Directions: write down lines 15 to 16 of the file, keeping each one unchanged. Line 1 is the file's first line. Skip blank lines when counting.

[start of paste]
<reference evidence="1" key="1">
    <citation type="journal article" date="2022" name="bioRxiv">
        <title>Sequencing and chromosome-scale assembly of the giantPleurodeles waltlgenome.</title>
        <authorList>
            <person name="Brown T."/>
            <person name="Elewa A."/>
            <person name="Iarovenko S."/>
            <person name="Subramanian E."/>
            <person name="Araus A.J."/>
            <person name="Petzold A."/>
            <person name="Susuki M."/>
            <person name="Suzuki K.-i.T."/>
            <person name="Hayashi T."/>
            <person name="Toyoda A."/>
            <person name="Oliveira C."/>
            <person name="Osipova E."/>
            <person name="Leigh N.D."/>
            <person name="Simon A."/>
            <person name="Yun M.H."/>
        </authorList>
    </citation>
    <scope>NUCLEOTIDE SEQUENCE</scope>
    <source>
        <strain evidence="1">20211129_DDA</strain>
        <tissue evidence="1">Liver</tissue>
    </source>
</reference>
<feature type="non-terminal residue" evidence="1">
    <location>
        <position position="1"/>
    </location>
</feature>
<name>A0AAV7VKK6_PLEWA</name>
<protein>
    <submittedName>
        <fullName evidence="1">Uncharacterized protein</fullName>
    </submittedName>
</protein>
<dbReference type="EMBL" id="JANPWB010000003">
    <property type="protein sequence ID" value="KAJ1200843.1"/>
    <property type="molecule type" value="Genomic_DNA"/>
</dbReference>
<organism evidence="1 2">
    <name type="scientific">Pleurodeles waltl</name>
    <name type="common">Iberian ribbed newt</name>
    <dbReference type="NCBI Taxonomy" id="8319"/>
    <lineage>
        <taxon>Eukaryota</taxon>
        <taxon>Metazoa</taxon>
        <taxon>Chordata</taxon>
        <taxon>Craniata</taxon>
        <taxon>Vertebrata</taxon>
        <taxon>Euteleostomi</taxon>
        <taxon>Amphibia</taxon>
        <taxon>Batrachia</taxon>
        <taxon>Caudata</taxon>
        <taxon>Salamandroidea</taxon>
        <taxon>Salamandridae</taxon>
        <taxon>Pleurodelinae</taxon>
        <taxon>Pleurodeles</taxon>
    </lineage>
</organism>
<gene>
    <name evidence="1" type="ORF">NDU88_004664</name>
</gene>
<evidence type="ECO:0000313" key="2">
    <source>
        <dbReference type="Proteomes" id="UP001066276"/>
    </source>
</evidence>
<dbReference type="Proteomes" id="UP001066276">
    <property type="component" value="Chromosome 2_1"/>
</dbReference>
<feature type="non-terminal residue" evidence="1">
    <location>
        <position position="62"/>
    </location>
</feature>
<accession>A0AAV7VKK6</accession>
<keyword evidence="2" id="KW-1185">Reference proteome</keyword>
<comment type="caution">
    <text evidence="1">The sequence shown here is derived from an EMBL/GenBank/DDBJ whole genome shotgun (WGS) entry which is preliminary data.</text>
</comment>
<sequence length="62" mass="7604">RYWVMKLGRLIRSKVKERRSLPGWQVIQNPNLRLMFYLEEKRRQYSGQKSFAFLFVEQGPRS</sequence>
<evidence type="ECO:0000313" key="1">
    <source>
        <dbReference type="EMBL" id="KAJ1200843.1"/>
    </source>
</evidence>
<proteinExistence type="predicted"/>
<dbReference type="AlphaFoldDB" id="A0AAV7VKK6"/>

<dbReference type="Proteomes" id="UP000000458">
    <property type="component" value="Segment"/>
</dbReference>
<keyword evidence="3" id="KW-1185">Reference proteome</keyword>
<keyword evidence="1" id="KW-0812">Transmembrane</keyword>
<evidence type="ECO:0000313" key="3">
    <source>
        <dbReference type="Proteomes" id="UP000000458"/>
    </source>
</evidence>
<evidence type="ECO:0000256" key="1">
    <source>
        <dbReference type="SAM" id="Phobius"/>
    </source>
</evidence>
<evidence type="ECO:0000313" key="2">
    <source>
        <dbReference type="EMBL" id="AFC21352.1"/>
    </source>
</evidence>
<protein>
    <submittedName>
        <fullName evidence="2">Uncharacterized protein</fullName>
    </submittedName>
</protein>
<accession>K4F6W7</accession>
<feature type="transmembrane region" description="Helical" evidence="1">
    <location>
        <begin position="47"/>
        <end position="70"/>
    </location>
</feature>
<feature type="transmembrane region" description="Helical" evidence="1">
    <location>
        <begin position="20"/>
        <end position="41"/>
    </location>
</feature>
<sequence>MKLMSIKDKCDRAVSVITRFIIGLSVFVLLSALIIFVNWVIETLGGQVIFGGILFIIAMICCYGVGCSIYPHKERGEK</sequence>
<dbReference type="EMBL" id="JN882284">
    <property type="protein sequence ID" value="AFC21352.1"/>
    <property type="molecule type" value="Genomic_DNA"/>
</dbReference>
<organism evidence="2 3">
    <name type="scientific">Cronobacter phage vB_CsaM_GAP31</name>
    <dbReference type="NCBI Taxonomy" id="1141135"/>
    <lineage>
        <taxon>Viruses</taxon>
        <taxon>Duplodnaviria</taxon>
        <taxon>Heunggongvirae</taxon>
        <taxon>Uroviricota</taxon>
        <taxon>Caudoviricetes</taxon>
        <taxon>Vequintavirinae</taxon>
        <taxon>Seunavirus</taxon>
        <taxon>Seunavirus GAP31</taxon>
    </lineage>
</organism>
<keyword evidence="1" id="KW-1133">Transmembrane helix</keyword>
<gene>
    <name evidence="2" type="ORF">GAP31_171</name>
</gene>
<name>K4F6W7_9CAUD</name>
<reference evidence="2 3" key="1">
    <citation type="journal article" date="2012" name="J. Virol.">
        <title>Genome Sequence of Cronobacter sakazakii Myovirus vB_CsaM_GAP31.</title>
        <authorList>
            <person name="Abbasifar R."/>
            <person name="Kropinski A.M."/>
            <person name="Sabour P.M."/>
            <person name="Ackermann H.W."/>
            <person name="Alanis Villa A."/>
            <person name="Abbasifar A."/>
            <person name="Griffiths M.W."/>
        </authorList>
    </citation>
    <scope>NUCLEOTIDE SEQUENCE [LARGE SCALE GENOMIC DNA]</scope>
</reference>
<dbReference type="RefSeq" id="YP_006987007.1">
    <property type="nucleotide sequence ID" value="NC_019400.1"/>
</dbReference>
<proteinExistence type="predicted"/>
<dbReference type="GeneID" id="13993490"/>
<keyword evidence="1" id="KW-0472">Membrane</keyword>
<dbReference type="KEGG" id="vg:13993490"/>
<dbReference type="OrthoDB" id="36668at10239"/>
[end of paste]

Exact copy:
            <person name="Oliveira C."/>
            <person name="Osipova E."/>